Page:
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J Adolesc Health. 2014 Aug;55(2):209-15. doi: 10.1016/j.jadohealth.2014.01.019. Epub 2014 Mar 21.

Direct-to-consumer tobacco marketing and its association with tobacco use among adolescents and young adults.

Author information

1
Norris Cotton Cancer Center, Geisel School of Medicine at Dartmouth, Lebanon, New Hampshire; Dartmouth Institute for Health Policy & Clinical Practice, Geisel School of Medicine at Dartmouth, Lebanon, New Hampshire. Electronic address: samir.soneji@dartmouth.edu.
2
Office of Science, Center for Tobacco Products, U.S. Food and Drug Administration, Rockville, Maryland.
3
Norris Cotton Cancer Center, Geisel School of Medicine at Dartmouth, Lebanon, New Hampshire; Dartmouth Institute for Health Policy & Clinical Practice, Geisel School of Medicine at Dartmouth, Lebanon, New Hampshire.
4
Norris Cotton Cancer Center, Geisel School of Medicine at Dartmouth, Lebanon, New Hampshire.

Abstract

OBJECTIVE:

We assess exposure to direct-to-consumer tobacco marketing and its association with ever having tried smoking, smoking within past 30 days (current), and smoking ≥100 cigarettes in lifetime (established) among adolescents and young adults.

METHODS:

We surveyed a U.S. telephone sample of 3,342 15- to 23-year-olds and 2,541 respondents subsequently completed a web-based survey. Among respondents completing both the telephone and web-based surveys (N = 2,541 [75%]), we assessed their exposure to direct-to-consumer tobacco marketing (receiving direct mail from tobacco companies and seeing tobacco company websites) and their associations with ever having tried smoking, current smoking, and established smoking.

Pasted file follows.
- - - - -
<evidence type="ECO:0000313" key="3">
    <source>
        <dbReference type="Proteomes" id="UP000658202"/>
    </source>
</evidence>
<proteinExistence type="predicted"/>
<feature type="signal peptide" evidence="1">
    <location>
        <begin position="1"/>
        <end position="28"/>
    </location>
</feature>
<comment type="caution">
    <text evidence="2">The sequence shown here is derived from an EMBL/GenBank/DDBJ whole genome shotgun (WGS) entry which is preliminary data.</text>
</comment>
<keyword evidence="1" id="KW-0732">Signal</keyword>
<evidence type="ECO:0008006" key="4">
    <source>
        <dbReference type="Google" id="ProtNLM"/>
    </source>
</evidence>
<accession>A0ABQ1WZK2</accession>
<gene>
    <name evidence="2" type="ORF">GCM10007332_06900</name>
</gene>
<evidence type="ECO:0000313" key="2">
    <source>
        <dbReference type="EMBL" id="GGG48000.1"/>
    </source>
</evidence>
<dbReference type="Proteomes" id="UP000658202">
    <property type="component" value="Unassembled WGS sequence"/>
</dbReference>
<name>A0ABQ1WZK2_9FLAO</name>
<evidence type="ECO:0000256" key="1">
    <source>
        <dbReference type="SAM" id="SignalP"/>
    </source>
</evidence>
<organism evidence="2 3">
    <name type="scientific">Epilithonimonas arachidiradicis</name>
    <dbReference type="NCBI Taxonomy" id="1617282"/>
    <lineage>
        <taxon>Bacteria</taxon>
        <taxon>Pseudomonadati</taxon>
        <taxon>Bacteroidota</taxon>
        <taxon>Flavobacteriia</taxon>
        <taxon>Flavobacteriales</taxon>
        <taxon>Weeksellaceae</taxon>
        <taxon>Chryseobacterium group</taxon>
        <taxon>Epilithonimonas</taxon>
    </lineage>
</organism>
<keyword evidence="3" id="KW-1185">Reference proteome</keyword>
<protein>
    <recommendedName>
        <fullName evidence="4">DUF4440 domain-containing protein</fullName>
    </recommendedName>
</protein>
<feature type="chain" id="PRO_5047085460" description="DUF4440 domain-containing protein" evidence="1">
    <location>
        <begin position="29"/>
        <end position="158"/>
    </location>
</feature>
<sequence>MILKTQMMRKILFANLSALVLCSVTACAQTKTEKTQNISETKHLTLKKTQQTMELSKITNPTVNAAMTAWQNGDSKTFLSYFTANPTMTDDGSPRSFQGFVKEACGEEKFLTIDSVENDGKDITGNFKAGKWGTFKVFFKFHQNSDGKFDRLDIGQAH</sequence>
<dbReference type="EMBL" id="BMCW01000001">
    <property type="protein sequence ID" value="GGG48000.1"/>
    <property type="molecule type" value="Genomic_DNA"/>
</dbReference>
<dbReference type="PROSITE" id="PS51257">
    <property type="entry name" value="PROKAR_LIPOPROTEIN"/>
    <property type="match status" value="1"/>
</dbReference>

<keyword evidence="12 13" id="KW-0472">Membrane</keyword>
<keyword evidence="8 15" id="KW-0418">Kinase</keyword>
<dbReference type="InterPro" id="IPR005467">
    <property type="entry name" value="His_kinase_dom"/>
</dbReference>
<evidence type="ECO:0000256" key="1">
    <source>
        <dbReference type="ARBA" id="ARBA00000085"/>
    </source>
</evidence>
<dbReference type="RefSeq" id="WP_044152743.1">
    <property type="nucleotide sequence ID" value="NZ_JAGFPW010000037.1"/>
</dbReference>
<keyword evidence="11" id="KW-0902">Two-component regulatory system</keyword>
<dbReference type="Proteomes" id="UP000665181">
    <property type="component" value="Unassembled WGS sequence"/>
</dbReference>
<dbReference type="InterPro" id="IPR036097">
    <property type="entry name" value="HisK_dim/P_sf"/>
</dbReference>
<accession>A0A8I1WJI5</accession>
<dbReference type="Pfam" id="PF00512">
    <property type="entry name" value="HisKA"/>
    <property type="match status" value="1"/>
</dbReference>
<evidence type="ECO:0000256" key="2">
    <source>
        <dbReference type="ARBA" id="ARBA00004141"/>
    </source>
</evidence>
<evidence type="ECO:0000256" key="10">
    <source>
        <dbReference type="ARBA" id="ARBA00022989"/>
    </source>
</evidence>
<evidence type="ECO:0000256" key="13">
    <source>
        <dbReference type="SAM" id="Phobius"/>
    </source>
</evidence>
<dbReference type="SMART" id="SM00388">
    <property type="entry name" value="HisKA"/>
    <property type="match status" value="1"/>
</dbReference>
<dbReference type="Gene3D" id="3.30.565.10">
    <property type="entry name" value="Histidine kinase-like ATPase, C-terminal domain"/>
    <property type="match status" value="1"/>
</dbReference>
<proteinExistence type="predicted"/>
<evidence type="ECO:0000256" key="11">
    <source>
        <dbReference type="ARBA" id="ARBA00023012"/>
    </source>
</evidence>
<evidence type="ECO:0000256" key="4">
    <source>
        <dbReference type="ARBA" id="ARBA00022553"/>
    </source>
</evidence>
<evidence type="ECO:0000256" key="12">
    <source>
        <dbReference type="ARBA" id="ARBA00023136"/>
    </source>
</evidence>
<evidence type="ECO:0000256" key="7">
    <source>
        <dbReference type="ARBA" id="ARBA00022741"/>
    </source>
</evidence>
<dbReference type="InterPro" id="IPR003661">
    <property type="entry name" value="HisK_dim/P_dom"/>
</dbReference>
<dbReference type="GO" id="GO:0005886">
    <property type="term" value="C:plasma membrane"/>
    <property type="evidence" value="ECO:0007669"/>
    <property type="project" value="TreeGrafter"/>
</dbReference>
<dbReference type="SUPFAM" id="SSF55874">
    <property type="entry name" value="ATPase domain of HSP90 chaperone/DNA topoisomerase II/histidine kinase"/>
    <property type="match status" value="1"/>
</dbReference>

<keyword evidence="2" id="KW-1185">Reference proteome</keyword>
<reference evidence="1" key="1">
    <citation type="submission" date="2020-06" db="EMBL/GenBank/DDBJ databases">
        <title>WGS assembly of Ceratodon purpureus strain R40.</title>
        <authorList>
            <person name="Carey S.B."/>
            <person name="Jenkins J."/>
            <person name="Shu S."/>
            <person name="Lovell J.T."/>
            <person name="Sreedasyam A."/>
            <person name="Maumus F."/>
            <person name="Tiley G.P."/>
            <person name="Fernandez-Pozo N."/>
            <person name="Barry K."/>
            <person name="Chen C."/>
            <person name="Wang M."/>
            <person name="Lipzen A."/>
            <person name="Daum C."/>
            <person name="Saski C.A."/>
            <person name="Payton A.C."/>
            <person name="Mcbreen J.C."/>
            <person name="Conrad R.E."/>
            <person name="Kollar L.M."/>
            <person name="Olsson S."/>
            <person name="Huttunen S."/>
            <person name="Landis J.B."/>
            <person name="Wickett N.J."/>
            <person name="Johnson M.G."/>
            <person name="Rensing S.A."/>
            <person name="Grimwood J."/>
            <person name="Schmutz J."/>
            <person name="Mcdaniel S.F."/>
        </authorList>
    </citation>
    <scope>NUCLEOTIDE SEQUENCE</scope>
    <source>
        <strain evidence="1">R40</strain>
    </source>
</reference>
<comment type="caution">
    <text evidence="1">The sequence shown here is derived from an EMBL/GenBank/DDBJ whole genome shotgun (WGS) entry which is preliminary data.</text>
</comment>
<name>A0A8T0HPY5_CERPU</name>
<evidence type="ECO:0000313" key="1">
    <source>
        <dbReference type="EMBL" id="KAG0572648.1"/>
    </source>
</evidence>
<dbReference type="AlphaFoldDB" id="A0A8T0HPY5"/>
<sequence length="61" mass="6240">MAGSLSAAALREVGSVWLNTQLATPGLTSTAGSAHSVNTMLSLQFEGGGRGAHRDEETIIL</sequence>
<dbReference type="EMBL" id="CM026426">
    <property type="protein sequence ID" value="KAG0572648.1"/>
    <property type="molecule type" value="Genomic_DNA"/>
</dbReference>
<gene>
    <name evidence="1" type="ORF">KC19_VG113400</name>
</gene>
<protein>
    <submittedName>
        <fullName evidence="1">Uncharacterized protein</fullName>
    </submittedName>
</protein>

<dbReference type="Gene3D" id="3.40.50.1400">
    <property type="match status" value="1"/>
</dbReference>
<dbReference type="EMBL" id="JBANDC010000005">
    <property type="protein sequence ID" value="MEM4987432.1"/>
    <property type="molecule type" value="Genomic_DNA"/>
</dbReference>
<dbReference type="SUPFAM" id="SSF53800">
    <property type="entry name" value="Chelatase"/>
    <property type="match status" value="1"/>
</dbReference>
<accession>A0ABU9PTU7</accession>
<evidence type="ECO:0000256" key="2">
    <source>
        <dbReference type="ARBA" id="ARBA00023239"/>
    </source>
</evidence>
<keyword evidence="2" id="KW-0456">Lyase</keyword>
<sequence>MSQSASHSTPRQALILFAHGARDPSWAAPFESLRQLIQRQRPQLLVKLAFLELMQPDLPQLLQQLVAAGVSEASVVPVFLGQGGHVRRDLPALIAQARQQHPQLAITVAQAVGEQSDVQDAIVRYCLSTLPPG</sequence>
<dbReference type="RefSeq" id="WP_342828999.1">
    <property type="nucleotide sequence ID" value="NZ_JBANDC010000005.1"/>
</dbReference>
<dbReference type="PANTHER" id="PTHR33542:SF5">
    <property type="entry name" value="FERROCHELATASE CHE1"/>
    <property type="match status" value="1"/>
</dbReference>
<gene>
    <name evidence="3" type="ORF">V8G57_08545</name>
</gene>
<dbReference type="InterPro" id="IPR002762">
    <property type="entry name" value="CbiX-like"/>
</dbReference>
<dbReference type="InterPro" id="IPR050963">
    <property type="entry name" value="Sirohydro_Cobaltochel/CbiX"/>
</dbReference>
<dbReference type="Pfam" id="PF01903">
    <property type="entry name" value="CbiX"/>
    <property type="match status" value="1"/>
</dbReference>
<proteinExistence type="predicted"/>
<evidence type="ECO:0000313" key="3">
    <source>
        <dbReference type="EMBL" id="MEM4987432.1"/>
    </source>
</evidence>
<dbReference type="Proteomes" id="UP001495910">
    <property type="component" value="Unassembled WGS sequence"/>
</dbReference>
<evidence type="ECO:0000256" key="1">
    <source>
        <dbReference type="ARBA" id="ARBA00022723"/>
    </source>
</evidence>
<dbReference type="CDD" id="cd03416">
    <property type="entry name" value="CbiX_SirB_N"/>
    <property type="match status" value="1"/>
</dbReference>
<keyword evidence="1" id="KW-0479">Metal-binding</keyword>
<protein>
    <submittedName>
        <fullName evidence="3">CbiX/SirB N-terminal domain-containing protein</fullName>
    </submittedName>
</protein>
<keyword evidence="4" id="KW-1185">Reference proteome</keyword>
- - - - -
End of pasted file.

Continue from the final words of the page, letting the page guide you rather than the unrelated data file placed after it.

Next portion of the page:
RESULTS:

Overall, 12% of 15- to 17-year-olds and 26% of 18- to 23-year-olds were exposed to direct-to-consumer tobacco marketing. Racial/ethnic minority nonsmoking respondents were more likely to see tobacco websites than nonsmoking whites. Respondents exposed to either form of direct-to-consumer tobacco marketing were more likely to currently smoke (adjusted odds ratio 2.2, 95% confidence interval 1.3-3.8), while those exposed to both forms of marketing experienced even higher odds of currently smoking (adjusted odds ratio 2.7, 95% confidence interval 1.1-6.6). We observed similar relationships for ever having tried smoking and established smoking.

CONCLUSIONS:

Direct-to-consumer tobacco marketing reaches adolescent and young adult nonsmokers and is associated with smoking behavior.

KEYWORDS:

Adolescents; Direct-to-consumer marketing; Tobacco; Young Adults

PMID:
24661738
PMCID:
PMC4241586
DOI:
10.1016/j.jadohealth.2014.01.019
[Indexed for MEDLINE]
Free PMC Article

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